‘Humans of Heaven’ Offers Compelling Saint Stories, One Photograph and Biography at a Time

New book by Catholic shop owner tells the stories of 50 holy men and women.

Jana Zuniga Pingel holds ‘Humans of Heaven’; also shown: interior pages
Jana Zuniga Pingel holds ‘Humans of Heaven’; also shown: interior pages (photo: Courtesy of Jana Zuniga Pingel and Abby Labadie/Abby Sue Photography)

Humans of Heaven

By Jana Zuniga Pingel

January Jane Shop, 2023

167 pages, $39.95

To order: JanuaryJaneShop.com

More valuable than the sweetly simple exterior of Humans of Heaven is the beauty of the holy men and women who fill the pages within.

Humans of Heaven has a sort of “ever ancient, ever new” motif, telling the stories of 50 holy men and women acknowledged by the Church, who lived throughout history, yet whose stories speak to the heart of our own lives in the present day. So that the reader has a clear understanding, author Jana Zuniga Pingel begins the book with a short explanation of who the saints are and offers a brief list of key terms. As such, it is suitable for cradle Catholics, converts and anyone else on the journey heavenward.

“When you hold this book in your hands, I hope you feel the tangible presence of the army of God,” Pingel writes.

That hope has certainly been actualized, at least for this reader.

The 50 profiles span a wide range of decades and devotions. Readers will enjoy the entries on well-known saints such as St. Thérèse of Lisieux, St. Josemaría Escrivá and St. John Paul II. Within the same sitting, one may learn about newer and lesser-known saints (or saints-to-be) like Blessed Karl of Austria or Servant of God Michelle Duppong.

Each holy profile features a vintage photograph, a short summary of the holy life, a beautifully hand-calligraphic quote by the author, and quick facts such as hometown, birth and death date, feast day and patronage.

Pingel reveals their humanness amid their heroic virtue. “These stories help materialize what it means to live according to the Gospel in modern society,” Pingel told the Register. “These 50 testimonies are approachable, yet challenging.”

While the photos from saints to Servants of God are printed in black and white, their stories are told in full of color.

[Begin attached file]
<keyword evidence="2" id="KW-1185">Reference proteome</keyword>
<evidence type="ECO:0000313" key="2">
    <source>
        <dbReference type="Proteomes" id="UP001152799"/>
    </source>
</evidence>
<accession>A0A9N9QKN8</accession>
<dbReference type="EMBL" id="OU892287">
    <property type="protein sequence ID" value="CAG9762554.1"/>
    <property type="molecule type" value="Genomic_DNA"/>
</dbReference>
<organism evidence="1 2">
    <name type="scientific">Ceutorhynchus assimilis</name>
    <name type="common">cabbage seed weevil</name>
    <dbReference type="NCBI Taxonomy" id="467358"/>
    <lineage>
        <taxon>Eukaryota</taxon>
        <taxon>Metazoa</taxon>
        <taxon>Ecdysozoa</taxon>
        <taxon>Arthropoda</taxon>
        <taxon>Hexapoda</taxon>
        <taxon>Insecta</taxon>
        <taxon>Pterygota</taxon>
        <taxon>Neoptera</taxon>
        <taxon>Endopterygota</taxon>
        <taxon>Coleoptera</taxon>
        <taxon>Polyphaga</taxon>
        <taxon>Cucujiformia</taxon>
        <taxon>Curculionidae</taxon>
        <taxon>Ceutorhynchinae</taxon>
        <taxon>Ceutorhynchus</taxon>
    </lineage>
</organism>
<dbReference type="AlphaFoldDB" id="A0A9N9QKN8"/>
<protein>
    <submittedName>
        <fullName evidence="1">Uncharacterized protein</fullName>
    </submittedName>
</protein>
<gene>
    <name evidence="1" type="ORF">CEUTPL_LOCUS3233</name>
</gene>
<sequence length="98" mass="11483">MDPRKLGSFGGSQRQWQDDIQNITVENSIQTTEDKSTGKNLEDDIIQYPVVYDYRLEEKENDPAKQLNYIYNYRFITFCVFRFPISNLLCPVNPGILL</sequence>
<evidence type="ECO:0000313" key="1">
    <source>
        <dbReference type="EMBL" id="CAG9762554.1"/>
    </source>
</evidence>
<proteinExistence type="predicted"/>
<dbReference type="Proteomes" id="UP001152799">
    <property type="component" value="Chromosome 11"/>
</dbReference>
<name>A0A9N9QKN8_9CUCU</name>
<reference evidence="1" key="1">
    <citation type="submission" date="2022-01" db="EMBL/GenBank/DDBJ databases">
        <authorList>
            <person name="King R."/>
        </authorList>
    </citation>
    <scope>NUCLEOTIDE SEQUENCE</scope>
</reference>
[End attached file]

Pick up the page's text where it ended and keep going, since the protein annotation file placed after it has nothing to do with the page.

Each page is replete with edifying, harrowing recounts of these men and women who courageously stood for truth, beauty and goodness in the face of disaster, disease and devastation. Some pages feature saints who crossed oceans and traveled to wild lands to share the Gospel, while others offer a glimpse into the daily life of men and women who lived in their quiet towns and silent cloisters.

Humans of Heaven was born from both my personal relationship with these 50 modern saints and a cry for hope in a post-Christian world,” Pingel said. With every line, the reader is sure to be filled with greater gratitude for the communion of saints and, hopefully, become ever-more inclined to call upon these heavenly friends.

It is clear that authentic devotion was the motivation for this work. “Having grown up with a deep love and friendship with the saints myself, it was a natural response to keep sharing about them,” she told the Register.

As Pingel shares about her own connection to the Church triumphant, she invites the reader to do the same. “I call them my dear friends,” Pingel writes. “...They have made the narrow road towards heaven feel crowded during times of doubt and fear.”

From rags to royalty, the path to heaven is lined with footsteps of men and women journeying in profoundly distinct and individual ways, and Humans of Heaven captures this masterfully. It is an ode to the beauty and diversity of personal vocation, while at the same time being a triumphant testimony to the universal call to holiness, to which we have each been invited to partake.

Pingel shared her own surprise at selling more than 1,000 copies in less than three days of the book’s debut on her website. This book certainly has the quality of a domestic-church staple. “It seems obvious now that God has put his finger on this book and had bigger plans for it than I did,” she told the Register.

While Humans of Heaven will add an aesthetic element to a coffee table, it goes much deeper than decor. While excerpts may be read in minutes, readers will be drawn into reflection for days to follow.

There are many ways one might enjoy Humans of Heaven: Read one story each evening with tea after dinner. Use as an accompaniment to morning prayer. Let it be a liturgical companion while celebrating feasts days with family or home-schooling children.

Pingel told the Register her ultimate hope for this book is that readers will be “given hope, encouragement and a deeper conviction in the power of their personal vocation to sainthood.”

An apartment building stands damaged after a Russian attack in the Ukrainian capital of Kyiv.

Ukrainian Struggles in Wartime, and IVF and Catholic Teaching (March 2)

An Alabama Supreme Court decision that established the personhood of frozen human embryos has set off a national debate over in vitro fertilization. The Catholic Church has long condemned IVF process but has embraced other medical technologies for fertility. Bishop Earl Fernandes of Columbus, Ohio, sheds light on Catholic teaching on in vitro fertilization Then EWTN News reporter Colm Flynn gives insights on the Ukrainian people’s struggles through war after his recent trip to Ukraine.